Mirrors - Really great for helping your child to develop facial recognition. Some of the first smiles you see may be when your child is watching him/herself in the mirror. My own EtiKids loved this mirror, as it was very versatile. We used it for tummy time and while playing with "overhead" toys. We did not use it in the crib because it was very important for him to learn that cribs are for sleeping (also for my own sanity!). We purchased this one from Amazon.

Tummy Time Mat - As mentioned in previous posts, placing your baby on his/her tummy will increase proprioception, awareness, and social skills, as well as head and neck control. Additionally, it will help prepare your child for other developmental skills, including sitting, crawling, and walking! I used THIS MAT for my EtiKids. I felt that this encouraged a sense of awareness of the entire body, thanks to the addition of the piano. When the babies seemed to need a change of scenery (after playing with the animals), I turned them around to make music with the piano. I also attached the mirror (seen above), so the kiddos could look at themselves in action.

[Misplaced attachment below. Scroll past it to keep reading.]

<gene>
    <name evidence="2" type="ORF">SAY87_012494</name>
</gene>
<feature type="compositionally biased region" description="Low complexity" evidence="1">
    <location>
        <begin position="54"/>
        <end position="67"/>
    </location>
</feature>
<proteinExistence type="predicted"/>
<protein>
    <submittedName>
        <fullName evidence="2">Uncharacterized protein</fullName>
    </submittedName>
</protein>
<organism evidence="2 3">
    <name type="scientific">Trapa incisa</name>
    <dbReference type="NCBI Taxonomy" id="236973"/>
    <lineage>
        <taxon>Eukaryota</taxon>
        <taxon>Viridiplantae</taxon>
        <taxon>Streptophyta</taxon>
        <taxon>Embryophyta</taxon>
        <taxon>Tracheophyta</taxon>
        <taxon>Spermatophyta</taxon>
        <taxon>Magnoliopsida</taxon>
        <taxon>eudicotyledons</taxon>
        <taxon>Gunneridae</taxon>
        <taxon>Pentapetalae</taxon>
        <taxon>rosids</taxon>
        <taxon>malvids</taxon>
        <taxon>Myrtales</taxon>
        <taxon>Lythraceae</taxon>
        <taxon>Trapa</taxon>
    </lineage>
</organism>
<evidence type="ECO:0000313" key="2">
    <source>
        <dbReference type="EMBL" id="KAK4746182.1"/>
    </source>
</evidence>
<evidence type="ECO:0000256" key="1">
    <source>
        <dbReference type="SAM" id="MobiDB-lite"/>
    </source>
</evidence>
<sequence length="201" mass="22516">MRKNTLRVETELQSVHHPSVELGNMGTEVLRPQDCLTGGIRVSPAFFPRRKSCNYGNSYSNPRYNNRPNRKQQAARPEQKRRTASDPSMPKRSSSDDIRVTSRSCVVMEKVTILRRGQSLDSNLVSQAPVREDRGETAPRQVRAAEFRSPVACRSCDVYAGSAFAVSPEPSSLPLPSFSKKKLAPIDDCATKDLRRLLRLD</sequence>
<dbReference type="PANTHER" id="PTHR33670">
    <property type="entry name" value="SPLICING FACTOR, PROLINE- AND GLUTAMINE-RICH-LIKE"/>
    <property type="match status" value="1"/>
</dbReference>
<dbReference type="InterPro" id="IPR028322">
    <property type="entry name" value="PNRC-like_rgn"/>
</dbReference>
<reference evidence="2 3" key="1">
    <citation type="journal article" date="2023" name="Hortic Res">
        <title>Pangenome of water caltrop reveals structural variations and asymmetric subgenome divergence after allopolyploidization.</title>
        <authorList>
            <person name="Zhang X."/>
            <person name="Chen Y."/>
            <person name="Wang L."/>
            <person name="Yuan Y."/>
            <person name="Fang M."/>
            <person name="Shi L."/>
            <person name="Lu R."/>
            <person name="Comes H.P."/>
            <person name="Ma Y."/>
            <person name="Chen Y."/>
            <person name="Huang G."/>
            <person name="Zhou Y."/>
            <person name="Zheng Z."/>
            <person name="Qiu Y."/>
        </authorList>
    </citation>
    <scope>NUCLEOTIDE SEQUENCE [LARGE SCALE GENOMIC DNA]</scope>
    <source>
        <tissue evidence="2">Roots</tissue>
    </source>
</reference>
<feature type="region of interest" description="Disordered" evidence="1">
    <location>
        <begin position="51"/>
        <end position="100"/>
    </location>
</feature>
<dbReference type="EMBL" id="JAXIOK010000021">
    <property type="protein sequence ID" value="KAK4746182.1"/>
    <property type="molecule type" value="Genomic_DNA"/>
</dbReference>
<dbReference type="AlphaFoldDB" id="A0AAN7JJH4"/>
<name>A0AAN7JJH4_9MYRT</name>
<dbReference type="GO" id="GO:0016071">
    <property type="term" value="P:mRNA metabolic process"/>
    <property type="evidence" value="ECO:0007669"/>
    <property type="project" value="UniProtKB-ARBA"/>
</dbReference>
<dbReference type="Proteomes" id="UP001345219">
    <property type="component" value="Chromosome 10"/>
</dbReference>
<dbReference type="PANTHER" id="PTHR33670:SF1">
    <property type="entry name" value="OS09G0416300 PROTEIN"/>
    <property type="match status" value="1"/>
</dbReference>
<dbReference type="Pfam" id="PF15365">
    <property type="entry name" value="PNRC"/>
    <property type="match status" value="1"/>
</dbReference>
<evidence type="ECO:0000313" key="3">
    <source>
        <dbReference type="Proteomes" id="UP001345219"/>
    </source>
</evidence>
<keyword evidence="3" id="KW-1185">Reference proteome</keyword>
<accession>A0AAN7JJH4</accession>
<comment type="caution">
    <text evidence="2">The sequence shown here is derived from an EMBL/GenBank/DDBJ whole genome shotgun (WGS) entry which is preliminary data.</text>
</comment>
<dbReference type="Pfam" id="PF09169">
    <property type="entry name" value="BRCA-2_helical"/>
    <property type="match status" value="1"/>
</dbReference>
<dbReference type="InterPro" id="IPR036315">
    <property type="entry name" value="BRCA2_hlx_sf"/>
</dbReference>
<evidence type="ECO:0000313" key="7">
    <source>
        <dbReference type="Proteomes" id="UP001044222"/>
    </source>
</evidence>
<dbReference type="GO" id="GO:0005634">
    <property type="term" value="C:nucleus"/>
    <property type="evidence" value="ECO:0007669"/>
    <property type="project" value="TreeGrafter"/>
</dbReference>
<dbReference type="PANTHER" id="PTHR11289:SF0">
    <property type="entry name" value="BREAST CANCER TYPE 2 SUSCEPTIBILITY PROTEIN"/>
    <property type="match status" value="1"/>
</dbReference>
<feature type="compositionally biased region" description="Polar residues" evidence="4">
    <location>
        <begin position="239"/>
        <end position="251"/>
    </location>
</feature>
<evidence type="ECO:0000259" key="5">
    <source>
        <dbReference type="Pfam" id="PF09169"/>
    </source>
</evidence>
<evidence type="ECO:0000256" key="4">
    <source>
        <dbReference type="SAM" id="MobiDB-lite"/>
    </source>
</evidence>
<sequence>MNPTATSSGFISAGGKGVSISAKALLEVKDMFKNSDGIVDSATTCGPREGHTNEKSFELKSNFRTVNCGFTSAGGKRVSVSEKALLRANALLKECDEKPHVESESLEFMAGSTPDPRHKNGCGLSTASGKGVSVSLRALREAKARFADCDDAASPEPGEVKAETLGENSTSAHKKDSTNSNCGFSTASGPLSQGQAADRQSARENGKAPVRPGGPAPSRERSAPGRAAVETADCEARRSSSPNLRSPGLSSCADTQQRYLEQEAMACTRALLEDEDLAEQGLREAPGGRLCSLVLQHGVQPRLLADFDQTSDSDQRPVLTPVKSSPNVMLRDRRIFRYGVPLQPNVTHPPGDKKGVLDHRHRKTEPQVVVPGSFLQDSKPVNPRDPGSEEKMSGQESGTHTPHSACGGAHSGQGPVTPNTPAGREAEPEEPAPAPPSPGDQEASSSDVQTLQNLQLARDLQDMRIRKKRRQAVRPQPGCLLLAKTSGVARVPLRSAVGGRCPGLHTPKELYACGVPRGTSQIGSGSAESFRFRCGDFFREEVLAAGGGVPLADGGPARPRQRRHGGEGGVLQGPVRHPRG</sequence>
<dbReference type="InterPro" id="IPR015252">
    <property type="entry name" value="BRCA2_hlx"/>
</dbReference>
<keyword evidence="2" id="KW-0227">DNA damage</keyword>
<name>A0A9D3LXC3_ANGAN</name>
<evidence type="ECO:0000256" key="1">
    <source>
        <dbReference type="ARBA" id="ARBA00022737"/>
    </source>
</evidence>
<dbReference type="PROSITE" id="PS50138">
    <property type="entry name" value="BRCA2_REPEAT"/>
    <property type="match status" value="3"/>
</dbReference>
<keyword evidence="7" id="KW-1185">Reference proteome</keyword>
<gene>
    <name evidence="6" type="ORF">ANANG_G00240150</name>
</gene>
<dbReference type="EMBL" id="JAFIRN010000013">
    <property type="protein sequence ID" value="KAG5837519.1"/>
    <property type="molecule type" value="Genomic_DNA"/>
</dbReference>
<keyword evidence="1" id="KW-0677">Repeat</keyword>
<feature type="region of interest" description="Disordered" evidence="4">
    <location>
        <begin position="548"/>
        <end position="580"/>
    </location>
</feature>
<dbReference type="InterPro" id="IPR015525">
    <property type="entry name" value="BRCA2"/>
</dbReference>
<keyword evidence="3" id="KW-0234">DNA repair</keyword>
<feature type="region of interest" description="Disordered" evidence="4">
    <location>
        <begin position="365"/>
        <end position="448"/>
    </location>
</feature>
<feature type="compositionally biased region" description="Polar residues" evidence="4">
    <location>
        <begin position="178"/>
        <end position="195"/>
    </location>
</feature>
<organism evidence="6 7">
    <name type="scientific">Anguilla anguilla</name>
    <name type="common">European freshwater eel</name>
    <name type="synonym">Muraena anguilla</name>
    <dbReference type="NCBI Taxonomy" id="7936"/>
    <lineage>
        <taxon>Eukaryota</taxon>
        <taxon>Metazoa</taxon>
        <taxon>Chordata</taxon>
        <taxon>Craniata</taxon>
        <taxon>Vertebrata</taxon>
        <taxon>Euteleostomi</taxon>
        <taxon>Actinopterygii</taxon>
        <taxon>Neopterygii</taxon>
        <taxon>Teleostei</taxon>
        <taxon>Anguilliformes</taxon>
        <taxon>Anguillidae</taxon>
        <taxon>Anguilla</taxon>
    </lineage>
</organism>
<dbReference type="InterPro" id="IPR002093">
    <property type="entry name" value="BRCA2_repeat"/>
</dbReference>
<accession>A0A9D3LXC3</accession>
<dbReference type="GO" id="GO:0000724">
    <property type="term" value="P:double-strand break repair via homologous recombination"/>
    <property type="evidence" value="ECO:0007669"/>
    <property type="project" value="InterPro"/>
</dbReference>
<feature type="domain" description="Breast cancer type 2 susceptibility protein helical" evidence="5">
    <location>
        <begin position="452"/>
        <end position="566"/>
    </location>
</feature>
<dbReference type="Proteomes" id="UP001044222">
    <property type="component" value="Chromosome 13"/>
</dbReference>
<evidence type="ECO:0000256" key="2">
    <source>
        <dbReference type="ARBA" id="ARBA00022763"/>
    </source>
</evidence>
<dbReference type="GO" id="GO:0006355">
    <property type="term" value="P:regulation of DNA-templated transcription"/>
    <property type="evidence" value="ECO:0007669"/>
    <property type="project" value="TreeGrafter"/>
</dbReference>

This post begins the series of What Should We Play With? Stay tuned for more developmentally appropriate toys through the ages. As always, it is important to get down on the floor and play with your newborn- it is never too early to begin modeling social skills!